The first argument is a function which returns an observable.

() => Observable<Action | unknown>

Below are the steps, we will follow to create this function–

  • First of all, we will access the Actions instance observable.

  • …then we will use pipeable ofType operator function. ofType operator function takes one or more actions as arguments and filters the Actions stream based on provided arguments.

    () => this.actions$.pipe(
        ofType(AppActions.loadUsers)
    )
    
  • The stream of actions is flattened and mapped to new observables using a RxJs flattening operators such as MergeMap, concatMap, exhaustMap. At this point, the computation or external API calls are performed depending on the task.

    () => this.actions$.pipe(
         ofType(AppActions.loadUsers),
         //flatten the actions
         mergeMap(
         (action) => this.remoteService.users$
    )
    

    We have provide only one action as argument to ofType operator function. But you could provide multiple actions. In that case, the effect will execute the tasks for any matched Action.

  • Finally

    • If the task is successful, a new action with optional metadata is returned as an observable

    • If an error occurs, an Observable of error is returned.

    () => this.actions$.pipe(
        ofType(AppActions.loadUsers),
        //flatten the actions
        mergeMap((action) => this.remoteService.users$
            .pipe(
                //maps the users to addUser action
                map(users => AppActions.addUsers({ users })),
                // return Observable<any> to catch error
                catchError(error => {
                    return of(error);
                 })
             )
        );
    

The second argument is the EffectConfig to configure the effect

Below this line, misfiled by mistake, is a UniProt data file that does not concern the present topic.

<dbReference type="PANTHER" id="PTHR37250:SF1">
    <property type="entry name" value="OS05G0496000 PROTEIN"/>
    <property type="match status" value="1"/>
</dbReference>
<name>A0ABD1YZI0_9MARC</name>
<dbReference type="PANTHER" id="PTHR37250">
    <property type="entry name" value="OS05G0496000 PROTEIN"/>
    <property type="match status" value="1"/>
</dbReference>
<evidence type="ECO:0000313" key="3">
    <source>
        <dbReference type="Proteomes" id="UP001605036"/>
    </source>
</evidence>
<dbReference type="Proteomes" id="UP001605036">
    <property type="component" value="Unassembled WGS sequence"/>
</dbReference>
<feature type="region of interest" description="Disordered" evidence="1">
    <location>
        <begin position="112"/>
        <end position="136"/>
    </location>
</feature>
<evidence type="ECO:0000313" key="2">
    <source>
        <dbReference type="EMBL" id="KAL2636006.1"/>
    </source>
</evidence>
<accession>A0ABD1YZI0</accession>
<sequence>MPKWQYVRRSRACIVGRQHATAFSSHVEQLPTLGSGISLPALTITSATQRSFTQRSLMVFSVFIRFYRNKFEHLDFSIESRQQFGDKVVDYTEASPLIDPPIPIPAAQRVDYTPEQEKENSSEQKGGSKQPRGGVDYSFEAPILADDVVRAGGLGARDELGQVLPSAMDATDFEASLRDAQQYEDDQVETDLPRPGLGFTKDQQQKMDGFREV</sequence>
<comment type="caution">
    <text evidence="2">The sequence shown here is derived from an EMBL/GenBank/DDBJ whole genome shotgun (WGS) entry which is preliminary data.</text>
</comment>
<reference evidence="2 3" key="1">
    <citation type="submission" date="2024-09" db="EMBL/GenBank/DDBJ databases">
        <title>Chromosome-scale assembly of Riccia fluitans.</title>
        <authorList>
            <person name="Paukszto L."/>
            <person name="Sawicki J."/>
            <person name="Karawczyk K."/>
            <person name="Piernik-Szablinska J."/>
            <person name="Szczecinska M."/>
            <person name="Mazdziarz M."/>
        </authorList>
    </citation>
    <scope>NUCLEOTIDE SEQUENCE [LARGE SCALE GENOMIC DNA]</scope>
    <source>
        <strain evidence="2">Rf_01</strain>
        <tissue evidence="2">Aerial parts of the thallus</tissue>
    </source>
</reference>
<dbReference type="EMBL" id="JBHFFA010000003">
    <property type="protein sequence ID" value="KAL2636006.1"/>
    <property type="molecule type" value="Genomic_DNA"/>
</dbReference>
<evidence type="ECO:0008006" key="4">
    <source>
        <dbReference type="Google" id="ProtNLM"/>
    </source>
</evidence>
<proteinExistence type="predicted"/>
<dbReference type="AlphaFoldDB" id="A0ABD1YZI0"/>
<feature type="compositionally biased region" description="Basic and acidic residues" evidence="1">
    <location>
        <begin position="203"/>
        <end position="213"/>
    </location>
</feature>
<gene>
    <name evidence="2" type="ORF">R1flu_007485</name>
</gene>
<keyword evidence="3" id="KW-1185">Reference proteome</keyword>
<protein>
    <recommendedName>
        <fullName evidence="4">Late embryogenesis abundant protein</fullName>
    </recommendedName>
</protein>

interface EffectConfig{
   dispatch: boolean;
   useEffectsErrorHandler: boolean;
}
  • Dispatch:

    • dipatch:true conveyes that the  action emitted by the effect is dispatched to the store.

    • dipatch:false means the effect does not need to return an action.

  • useEffectErrorHandler determines if the effect should be resubscribed incase an error occurs.

Below is the final version loadUsers$ effect -

 loadUsers$ = createEffect(
 () => this.action$.pipe(
    ofType(AppActions.loadUsers),
    mergeMap(() => this.remoteService.users$
      .pipe(
        map(users => AppActions.addUsers({ users })),
        catchError(error => {
          return of(error);
        })
      )),
  ));

Similarly we can create loadPosts$ effect. which is mapped to loadPosts action and return addPosts action

 

 

Effects that require input state.

Let’s assume, our app also requires to show notifications upon operation success.

  • We have a showNofitication(message:string) method which is responsible to show the notifications. The messages shown by the notification is contextual and hence the message should be passed to the method as argument .

  • We also have an action [Notification] operation Success which carries the message metadata.

  • The effect will access the metadata of the selected action and pass it on to the showNotification Method

//app.actions.ts

export const operationSuccess = createAction(
 '[profile] operation success',
 props<{message: message}>()
);
//app.effects.ts

  operatorSuccessNotify$ = createEffect(() => this.action$.pipe(
    ofType(AppActions.operationSuccess),
    mergeMap((action) => 
       of(
           this.notificationService.successNotification(action.message))
       )
  ),
    {
      dispatch: false
    }
  );
);

Notice: dispatch is set to false for this effect. That means, it does not return any new action.

There could also be scenarios where the lastest state of the application is required in the NgRx Effects. In that case, the state has to be accessed directly using NgRx Selectors and RxJSwithLatestFromoperator function. withLatestFrom operator function should be used inside a flatening operator to prevent the selector from firing untill the correct action is dispatched.

Lets say, the effect requires latest number of posts, we will use selectPosts selector.

    () => 
        this.action$.pipe(
            ofType(AppActions.updateSize),
            concatMap((action) => 
                    of(action).pipe(
                    withLatestFrom(
                            this.store.select(fromSelectors.selectPosts)
                     )) 
             ),

             ....
        )
)

 

Register the effects

Depending on the requirement, you can either create one Effects service for all application or seperate Effect services for each feature module. That means we can be register Effects in the application module or seperately in feature modules.

EffectsModule.forRoot([AppEffects]);
//OR
EffectsModule.forFeature([ProfileFeatureEffects]);

If you have any feedback, let me know in the comments below and don't forget to give a thumbs up.